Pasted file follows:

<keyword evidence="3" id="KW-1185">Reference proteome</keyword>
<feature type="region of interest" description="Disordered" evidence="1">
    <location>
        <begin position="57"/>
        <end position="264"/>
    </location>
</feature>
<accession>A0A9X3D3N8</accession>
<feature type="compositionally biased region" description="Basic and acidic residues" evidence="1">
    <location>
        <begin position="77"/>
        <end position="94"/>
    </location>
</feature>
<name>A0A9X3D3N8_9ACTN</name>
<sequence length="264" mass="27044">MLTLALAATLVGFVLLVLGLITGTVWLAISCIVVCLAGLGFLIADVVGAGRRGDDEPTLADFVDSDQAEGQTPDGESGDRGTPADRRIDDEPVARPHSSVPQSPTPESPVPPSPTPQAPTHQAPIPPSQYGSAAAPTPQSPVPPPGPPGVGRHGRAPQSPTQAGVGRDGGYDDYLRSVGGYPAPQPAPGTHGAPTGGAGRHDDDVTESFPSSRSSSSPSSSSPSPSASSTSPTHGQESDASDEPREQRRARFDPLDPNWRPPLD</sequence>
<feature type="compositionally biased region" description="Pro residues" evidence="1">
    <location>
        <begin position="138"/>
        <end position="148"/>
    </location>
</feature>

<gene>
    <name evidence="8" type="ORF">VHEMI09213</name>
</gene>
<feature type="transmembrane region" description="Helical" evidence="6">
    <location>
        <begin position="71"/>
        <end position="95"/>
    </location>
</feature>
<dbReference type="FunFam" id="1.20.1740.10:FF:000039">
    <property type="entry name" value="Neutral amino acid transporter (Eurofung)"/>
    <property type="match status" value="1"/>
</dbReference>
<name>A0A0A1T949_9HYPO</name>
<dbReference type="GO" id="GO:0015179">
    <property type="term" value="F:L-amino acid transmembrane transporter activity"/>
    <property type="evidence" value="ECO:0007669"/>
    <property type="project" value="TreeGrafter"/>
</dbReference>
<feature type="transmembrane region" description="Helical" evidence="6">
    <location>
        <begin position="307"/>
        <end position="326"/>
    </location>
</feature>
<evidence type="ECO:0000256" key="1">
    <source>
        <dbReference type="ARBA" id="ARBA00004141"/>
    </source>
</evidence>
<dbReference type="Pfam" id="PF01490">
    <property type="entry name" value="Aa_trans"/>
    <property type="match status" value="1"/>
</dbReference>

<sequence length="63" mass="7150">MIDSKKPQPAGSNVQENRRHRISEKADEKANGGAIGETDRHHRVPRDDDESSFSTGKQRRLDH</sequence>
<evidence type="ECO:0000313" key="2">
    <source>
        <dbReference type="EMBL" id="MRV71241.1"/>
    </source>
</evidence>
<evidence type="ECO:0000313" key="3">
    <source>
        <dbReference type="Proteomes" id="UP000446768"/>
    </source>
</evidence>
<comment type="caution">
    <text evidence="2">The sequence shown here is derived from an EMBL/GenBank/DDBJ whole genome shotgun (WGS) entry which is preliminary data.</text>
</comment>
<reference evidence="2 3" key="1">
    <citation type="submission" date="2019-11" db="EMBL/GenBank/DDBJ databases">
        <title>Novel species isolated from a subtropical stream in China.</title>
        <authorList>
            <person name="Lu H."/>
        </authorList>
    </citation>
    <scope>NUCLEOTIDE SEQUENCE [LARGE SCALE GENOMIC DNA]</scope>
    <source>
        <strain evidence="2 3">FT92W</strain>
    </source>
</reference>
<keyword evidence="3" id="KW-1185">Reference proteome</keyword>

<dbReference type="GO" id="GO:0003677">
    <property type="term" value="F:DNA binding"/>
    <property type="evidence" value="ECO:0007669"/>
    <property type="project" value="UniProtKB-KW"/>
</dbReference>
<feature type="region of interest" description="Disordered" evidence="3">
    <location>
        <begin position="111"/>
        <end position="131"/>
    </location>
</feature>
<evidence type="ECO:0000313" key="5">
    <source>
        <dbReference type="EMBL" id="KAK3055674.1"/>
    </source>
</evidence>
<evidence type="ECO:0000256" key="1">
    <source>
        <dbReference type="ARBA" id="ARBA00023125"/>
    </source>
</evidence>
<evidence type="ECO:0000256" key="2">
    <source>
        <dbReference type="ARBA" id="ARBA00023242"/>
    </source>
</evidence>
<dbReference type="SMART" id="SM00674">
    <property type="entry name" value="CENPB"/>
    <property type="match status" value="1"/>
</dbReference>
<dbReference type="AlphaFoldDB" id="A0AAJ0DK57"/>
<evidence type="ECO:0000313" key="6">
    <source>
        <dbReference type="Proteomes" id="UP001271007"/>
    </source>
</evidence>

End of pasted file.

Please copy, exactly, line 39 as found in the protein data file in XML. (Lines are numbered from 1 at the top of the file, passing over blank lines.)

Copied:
    <property type="evidence" value="ECO:0007669"/>